Oops, There Goes Another Tomahawk Missile
The Obama administration is spending almost $9.5 million every single day to blow things up in Libya because the president has determined that is in the country's national interest, this country's national interest, not Libya's.
You may not have noticed the $392,542 flowing out of the national treasury every hour, day and night, since those first $1.5 million Tomahawks flashed from the launch tubes back on March 19. [Emphasis added]
Although that doesn't look like much money to people in Washington (they tend to think in billions of dollars), spending $9 million a day is pretty significant to the rest of us struggling to keep the lights on in the home we'd like to keep. But there's more to Malcolm's disgust than the money, something even bigger. Something so big that even Washingtonians are getting a little antsy over.
Capitol Hill and many Americans have the notion that Congress is responsible for declaring war. They cite the War Powers Act of 1973, a legislative legacy of the divisive Vietnam War, which was also prosecuted by a Democratic president.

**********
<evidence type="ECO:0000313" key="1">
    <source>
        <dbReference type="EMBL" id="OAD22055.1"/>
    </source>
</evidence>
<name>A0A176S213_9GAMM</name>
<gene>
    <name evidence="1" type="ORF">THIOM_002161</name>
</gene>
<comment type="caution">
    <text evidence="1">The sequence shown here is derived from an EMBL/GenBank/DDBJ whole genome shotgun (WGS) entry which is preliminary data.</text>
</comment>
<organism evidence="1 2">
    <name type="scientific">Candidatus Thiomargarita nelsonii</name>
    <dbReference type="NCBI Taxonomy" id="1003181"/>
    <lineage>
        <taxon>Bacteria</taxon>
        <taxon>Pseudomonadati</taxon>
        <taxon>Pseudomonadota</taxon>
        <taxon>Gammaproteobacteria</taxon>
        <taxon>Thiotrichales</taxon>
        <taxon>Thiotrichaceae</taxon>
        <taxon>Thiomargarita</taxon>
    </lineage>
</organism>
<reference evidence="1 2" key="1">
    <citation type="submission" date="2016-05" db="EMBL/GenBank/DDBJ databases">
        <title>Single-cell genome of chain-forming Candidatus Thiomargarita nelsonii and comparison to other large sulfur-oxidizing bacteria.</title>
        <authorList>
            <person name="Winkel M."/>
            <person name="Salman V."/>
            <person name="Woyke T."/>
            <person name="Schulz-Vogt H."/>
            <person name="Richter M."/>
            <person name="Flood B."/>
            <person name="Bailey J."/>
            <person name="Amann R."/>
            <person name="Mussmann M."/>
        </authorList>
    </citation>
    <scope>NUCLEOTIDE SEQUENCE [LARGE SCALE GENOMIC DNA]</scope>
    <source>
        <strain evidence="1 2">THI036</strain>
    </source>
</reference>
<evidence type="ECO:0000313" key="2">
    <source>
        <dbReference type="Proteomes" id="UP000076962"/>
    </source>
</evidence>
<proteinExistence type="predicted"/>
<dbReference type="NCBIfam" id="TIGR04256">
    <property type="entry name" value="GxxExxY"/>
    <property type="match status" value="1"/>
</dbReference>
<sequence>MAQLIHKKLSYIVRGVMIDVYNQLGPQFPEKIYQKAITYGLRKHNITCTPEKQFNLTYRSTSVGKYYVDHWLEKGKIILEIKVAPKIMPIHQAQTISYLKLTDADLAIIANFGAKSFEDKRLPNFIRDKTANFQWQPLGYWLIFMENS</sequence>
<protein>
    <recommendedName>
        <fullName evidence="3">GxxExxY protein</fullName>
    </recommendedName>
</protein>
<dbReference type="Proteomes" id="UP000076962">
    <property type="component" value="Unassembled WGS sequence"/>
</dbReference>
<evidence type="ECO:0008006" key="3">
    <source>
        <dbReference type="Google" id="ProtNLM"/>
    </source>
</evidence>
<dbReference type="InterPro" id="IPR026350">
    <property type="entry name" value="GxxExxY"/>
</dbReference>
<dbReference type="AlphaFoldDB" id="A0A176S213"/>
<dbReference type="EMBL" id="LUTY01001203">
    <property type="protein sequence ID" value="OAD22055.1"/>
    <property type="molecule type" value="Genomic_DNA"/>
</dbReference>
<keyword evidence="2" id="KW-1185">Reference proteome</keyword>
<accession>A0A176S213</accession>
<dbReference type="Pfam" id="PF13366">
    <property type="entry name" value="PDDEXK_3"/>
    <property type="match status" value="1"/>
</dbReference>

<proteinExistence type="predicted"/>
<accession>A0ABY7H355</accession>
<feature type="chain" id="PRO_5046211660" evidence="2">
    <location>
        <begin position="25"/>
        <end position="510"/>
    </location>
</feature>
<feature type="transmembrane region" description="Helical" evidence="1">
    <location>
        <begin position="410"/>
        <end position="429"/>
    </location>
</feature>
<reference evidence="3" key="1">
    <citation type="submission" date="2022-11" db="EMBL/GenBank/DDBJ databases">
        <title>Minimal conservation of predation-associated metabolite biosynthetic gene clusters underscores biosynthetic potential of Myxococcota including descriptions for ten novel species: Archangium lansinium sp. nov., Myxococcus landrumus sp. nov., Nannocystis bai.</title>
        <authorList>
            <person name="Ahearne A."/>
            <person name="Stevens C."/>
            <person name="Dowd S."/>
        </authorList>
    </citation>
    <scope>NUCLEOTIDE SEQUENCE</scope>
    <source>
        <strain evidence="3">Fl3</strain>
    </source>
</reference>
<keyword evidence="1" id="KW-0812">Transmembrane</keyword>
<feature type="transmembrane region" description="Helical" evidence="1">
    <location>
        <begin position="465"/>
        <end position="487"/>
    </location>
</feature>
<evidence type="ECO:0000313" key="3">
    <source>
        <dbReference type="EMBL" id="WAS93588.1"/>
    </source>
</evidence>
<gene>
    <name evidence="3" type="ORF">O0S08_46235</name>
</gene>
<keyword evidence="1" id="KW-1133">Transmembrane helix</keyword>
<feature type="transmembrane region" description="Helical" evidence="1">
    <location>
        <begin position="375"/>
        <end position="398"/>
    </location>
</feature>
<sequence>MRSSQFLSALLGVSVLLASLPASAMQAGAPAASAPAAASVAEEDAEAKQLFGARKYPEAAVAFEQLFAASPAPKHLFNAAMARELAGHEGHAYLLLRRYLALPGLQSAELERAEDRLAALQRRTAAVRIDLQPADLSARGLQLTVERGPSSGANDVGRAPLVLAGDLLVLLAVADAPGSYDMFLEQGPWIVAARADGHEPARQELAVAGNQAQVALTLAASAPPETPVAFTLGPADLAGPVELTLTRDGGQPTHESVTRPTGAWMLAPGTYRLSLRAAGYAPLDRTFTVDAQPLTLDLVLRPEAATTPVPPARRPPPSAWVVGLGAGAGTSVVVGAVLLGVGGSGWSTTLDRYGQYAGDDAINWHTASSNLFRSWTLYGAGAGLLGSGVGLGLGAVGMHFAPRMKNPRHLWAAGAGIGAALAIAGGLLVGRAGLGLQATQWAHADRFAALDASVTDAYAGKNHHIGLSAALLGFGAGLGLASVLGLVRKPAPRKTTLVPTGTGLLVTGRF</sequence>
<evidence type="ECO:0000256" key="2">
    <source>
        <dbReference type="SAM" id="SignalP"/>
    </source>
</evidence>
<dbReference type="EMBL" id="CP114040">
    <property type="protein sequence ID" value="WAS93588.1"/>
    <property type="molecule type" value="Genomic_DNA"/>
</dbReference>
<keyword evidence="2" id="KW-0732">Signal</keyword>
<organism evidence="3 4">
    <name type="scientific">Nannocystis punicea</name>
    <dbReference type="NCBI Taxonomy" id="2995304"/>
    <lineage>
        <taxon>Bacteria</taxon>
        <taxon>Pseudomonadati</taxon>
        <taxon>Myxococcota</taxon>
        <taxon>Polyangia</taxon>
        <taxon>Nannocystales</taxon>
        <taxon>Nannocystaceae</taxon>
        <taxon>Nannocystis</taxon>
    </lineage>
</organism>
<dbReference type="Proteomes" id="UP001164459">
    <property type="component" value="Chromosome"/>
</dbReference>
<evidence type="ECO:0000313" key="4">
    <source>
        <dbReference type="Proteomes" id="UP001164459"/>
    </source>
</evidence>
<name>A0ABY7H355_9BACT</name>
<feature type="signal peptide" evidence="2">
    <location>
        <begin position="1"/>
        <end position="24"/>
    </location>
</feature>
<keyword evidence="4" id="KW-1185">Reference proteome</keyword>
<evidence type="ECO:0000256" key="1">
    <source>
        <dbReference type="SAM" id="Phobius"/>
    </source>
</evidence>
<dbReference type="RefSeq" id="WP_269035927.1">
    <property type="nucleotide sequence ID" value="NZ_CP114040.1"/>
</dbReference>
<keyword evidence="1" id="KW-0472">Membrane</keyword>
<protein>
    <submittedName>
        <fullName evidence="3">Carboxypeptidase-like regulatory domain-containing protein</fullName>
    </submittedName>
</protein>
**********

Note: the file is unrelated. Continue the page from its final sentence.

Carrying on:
That act, passed by a veto-beating two-thirds majority, sets numerous requirements for any president involving the U.S. military without congressional authorization or a declaration of war: There must be an "attack upon the United States, its territories or possessions, or its armed forces."
The president must notify Congress within 48 hours. And the White House has a total of 90 days to prosecute the conflict and withdraw without a declaration of war or legislative authorization.
Sunday is Day 90 of the Libyan war.
Now, nobody in Congress seemed too annoyed with the previous administration for invading Iraq which had not attacked us and was not sheltering those who did (the excuse used to attack Afghanistan, which provided a quick Authorization for the Use of Military Force from Congress). That doesn't make President Obama's care free attitude towards generating more military activity any more justifiable. The Constitution is clear about who gets to declare war, and the War Powers Act of 1973 underscores that constitutional mandate. It was wrong when Bush did it, just as it is now.
And we also could use the money right now for some pretty important domestic needs.
Labels: American Imperialism